Rather than trying to define mysticism (any simple definition of such a complex and controversial phenomenon seems utopian), I prefer to give a sense of how I understand the term by discussing it under three headings: mysticism as a part or element of religion; mysticism as a process or way of life; and mysticism as an attempt to express a direct consciousness of the presence of God.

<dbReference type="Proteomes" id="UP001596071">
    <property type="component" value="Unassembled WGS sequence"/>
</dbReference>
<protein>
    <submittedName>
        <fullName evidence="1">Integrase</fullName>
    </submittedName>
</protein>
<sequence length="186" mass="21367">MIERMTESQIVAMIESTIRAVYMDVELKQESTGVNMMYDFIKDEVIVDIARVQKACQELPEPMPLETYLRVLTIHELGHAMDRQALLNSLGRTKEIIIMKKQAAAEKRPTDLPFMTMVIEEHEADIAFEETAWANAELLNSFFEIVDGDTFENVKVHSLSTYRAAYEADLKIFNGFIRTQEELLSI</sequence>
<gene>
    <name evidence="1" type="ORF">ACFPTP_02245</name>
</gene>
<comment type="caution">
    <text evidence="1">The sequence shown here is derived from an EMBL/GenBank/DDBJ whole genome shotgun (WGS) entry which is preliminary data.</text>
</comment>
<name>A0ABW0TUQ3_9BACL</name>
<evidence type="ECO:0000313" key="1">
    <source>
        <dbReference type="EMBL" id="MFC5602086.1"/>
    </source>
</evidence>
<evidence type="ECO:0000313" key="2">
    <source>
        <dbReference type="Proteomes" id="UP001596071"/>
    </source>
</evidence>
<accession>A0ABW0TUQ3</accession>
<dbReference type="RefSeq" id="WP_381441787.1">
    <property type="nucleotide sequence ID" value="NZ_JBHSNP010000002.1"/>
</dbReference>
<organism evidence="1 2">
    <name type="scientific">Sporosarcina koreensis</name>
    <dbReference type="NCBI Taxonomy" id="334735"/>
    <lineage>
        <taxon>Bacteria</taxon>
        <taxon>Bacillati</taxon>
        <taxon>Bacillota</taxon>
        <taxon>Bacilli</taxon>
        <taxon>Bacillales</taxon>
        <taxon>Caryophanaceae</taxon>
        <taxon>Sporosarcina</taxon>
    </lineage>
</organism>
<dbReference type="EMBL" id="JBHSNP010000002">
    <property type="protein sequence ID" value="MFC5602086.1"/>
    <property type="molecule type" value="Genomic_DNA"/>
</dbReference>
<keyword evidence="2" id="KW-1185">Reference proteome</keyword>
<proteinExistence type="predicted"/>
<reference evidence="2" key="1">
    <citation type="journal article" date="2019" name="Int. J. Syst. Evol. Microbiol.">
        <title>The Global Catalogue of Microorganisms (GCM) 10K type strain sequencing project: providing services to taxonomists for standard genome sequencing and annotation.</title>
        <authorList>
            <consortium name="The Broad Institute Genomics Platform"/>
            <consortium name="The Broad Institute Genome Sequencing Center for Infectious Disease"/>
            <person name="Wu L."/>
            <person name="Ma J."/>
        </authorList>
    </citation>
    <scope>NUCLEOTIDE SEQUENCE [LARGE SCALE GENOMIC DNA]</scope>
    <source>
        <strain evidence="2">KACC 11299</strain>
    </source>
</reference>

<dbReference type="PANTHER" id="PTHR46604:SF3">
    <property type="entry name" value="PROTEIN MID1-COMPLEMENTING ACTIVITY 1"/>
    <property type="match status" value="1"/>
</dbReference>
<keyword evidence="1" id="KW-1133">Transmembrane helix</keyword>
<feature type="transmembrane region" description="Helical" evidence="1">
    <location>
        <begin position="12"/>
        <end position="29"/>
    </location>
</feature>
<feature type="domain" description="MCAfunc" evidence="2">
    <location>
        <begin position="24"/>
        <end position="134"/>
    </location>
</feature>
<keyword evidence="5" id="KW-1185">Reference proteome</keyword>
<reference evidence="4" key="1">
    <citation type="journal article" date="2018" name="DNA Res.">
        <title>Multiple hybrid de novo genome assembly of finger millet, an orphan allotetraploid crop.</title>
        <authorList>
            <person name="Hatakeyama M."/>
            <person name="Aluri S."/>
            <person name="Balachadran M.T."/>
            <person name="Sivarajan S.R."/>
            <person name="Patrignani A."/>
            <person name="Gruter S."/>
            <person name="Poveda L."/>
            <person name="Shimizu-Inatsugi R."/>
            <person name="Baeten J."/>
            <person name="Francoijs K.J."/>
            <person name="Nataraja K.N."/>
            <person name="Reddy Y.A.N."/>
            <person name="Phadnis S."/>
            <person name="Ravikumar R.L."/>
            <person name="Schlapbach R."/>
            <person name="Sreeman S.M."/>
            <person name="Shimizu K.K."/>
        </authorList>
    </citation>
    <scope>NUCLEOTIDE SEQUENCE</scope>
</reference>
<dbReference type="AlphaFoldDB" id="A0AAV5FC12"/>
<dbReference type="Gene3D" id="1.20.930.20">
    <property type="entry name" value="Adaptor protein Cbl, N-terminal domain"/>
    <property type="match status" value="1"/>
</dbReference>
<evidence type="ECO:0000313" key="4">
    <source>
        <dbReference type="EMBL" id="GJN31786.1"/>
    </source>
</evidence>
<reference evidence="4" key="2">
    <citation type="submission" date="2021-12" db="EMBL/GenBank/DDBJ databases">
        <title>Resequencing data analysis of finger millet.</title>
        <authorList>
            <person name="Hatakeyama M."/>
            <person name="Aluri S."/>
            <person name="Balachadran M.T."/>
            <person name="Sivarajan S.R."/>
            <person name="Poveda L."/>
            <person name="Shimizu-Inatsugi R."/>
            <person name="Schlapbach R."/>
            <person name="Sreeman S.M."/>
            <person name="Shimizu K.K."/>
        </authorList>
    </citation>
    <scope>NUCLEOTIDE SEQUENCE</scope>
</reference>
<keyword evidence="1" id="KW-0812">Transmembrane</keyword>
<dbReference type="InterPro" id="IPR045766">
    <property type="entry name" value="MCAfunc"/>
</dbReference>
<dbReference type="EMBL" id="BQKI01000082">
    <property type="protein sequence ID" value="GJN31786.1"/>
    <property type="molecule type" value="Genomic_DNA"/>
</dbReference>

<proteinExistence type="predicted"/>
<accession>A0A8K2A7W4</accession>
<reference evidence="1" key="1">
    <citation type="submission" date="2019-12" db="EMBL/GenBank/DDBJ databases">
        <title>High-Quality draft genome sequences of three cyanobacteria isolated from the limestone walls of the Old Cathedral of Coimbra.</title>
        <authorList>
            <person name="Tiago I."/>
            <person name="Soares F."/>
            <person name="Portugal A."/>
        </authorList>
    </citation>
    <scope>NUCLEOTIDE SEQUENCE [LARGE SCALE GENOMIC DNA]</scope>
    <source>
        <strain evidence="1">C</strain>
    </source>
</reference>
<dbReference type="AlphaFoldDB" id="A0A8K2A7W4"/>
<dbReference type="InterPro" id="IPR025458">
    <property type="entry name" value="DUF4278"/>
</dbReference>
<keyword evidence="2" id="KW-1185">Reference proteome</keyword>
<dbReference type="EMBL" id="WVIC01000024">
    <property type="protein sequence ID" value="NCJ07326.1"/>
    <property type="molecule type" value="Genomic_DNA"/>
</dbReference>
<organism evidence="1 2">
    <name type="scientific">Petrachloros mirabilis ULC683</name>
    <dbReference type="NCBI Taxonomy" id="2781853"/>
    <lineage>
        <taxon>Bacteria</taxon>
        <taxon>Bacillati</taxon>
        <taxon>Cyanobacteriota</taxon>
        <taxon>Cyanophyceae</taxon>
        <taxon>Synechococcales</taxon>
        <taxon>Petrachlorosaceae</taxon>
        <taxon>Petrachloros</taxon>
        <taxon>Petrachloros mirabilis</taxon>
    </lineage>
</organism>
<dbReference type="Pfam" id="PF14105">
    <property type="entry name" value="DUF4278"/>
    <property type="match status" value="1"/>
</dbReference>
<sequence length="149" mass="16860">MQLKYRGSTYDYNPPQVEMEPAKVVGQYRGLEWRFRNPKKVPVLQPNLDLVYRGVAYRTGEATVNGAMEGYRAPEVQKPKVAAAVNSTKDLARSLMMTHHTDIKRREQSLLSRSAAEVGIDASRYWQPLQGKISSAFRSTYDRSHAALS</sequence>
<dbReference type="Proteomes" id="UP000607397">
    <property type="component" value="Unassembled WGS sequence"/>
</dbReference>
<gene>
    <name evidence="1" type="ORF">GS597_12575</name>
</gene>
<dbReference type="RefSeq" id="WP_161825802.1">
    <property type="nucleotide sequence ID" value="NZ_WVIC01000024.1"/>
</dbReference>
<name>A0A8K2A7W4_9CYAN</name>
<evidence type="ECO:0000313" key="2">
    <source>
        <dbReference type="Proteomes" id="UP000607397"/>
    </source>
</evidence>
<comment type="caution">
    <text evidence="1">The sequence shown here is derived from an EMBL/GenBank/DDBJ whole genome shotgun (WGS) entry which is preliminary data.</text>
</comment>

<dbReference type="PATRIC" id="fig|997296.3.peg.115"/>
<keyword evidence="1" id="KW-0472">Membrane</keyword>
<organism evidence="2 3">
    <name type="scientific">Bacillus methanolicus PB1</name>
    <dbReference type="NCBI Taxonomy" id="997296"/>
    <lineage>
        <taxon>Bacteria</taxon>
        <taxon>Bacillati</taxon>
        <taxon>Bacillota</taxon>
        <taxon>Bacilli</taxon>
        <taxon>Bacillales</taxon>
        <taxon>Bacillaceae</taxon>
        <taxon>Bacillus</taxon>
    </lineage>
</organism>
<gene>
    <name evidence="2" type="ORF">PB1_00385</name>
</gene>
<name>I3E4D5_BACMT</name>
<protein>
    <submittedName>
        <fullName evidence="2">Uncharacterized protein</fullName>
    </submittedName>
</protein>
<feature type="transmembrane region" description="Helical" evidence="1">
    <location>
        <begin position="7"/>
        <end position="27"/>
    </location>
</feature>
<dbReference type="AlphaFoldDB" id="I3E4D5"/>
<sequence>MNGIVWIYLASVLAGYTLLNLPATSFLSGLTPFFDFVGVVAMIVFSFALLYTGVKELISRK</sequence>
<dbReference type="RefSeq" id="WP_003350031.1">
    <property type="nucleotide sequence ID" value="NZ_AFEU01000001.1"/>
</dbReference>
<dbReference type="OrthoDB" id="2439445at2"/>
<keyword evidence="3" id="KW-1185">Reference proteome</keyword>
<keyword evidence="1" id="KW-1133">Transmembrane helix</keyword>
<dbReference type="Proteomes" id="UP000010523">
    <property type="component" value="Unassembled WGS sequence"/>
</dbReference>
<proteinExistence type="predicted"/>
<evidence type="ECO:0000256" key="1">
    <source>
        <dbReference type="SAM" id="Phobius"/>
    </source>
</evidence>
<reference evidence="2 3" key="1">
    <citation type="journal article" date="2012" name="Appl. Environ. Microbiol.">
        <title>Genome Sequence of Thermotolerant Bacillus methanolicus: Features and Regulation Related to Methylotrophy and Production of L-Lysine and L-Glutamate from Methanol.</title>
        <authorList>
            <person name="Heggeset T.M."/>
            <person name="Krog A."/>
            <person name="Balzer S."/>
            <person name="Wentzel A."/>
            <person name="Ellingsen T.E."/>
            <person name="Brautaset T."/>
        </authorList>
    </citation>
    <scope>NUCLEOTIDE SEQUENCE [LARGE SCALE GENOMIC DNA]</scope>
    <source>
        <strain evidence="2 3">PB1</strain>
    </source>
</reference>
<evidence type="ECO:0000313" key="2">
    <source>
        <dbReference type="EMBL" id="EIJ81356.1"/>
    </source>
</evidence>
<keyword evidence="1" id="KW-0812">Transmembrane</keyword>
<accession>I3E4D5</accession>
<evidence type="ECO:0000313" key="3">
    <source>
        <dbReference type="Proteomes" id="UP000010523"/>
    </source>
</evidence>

It was perhaps the greatest insight of Friedrich Baron von Hügel’s great book, The Mystical Element of Religion, to emphasize that mysticism is only one part or element of a concrete religion and any particular religious personality. No mystics (at least before the present century) believed in or practiced “mysticism.” They believed in and practiced Christianity (or Judaism, or Islam, or Hinduism), that is, religions that contained mystical elements as parts of a wider historical whole. These elements, which involve both beliefs and practices, can be more or less important to the wider body of believers. They also can be present in varying degrees of intensity and development. When they reach a level of fully explicit formulation and paramount importance for certain adherents of the religion, I would argue that we can speak of mysticism proper, though even then mysticism is inseparable from the larger whole. Thus, in the history of early Christian mysticial elements presented in this volume, I will argue that there have been mystical elements present in the Christian religion from its origins but that the first great tradition of explicit mysticism came to birth when a theory of mysticism first fully laid out by Origen in the third century found institutional embodiment in the new phenomenon of monasticism in the fourth century. This combination characterizes the first stage, or layer, in the history of Christian mysticism spoken of above.